A pregnant person with lupus can be more at risk of developing complications such as:

Less often, more severe complications can occur, including:

People who have well-managed lupus and have plans in place with their doctors before they get pregnant will typically have the best outcomes.

A specialist such as an obstetrician, who is trained to care for people during pregnancy, can work closely with a person’s other doctors if the pregnancy is high risk.

The care and support a person gets when planning a pregnancy and while they are pregnant depends on how the condition affects them.

Generally, if a person has active lupus during pregnancy, healthcare professionals will monitor both the person and their baby.

If a person’s condition is stable, a specialist called a maternal-fetal expert can work with other doctors to help the person stay healthy during pregnancy.

Regular appointments to monitor the pregnancy may involve a doctor checking a person’s blood pressure and kidney health and the baby’s growth pattern.

The following sections provide answers to FAQs about lupus and pregnancy.

Is it hard for a lupus patient to get pregnant?

Lupus does not cause infertility, but a lupus flare can affect the reproductive organs.

Some lupus treatments can also have long-term effects on a person’s fertility.

A doctor may change a person’s lupus medications 3–6 months before the person wants to try to get pregnant. This can lower the person’s risk of having difficulty getting pregnant.

Can I pass lupus to my unborn child?

Yes. Neonatal lupus is an acquired condition that a pregnant individual can pass to a developing fetus. It is the result of a natural process that accidentally introduces autoantibodies to a growing fetus.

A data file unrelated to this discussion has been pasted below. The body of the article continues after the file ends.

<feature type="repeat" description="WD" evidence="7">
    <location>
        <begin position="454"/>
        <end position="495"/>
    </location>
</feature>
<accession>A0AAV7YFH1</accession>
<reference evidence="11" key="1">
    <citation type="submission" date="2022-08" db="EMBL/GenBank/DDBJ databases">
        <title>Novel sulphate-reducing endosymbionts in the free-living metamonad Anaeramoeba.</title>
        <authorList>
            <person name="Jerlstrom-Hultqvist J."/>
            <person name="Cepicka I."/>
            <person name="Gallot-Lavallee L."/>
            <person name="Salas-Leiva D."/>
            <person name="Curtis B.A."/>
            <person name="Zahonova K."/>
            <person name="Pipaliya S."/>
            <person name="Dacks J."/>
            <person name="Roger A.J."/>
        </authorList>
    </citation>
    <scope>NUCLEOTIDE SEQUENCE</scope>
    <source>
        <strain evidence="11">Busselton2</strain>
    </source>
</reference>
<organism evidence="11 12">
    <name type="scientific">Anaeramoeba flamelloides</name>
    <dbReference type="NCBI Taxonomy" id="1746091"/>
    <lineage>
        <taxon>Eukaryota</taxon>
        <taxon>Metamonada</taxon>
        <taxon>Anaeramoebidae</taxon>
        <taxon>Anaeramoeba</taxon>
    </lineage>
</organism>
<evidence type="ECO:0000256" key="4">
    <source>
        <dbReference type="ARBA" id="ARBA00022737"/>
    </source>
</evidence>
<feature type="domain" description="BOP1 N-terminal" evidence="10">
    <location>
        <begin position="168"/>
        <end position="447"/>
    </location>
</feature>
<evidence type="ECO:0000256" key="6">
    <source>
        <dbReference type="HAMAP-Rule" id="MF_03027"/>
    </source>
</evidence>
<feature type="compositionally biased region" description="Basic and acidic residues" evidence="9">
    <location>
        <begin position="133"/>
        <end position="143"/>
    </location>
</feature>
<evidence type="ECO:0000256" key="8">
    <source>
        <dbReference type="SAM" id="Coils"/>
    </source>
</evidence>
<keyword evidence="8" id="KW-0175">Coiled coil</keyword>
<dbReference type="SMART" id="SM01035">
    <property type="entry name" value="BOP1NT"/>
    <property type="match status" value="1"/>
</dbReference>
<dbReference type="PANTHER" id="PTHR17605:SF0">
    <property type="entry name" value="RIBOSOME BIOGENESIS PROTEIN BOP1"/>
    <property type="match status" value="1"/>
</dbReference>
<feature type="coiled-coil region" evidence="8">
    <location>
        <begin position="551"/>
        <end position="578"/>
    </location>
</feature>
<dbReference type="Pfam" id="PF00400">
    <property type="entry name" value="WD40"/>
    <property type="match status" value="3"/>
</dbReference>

Most babies born to birthing parents with lupus are healthy. Rarely, an infant with neonatal lupus may have a skin rash, liver problems, or low blood cell levels.

Additionally, babies with neonatal lupus can develop a serious heart condition called congenital heart block. However, in most infants, the condition resolves after 3–6 months and does not return.

A doctor will test for neonatal lupus when a person becomes pregnant. Treatment can also begin at or before birth.

Why does lupus cause miscarriage?

A pregnant person with lupus has a higher risk of miscarriage because the condition can cause the following health problems, which may increase the risk of pregnancy loss:

  • kidney disease
  • high blood pressure
  • the presence of antiphospholipid antibodies

A 2015 study found that a person who tests positive for lupus anticoagulant during their first trimester of pregnancy is more likely to have a miscarriage than someone who tests positive for the antibody before pregnancy.

An individual can potentially lower the risk of miscarriage by testing for lupus anticoagulant in early pregnancy.

Pregnancy outcomes for people with lupus have improved over the years. However, lupus and pregnancy still have associations with many health risks.

High blood pressure, premature birth, and anemia are some of the possible complications for a pregnant person with lupus.

An individual should consult their healthcare team while planning a pregnancy. Healthcare professionals can help a person manage the condition before getting pregnant.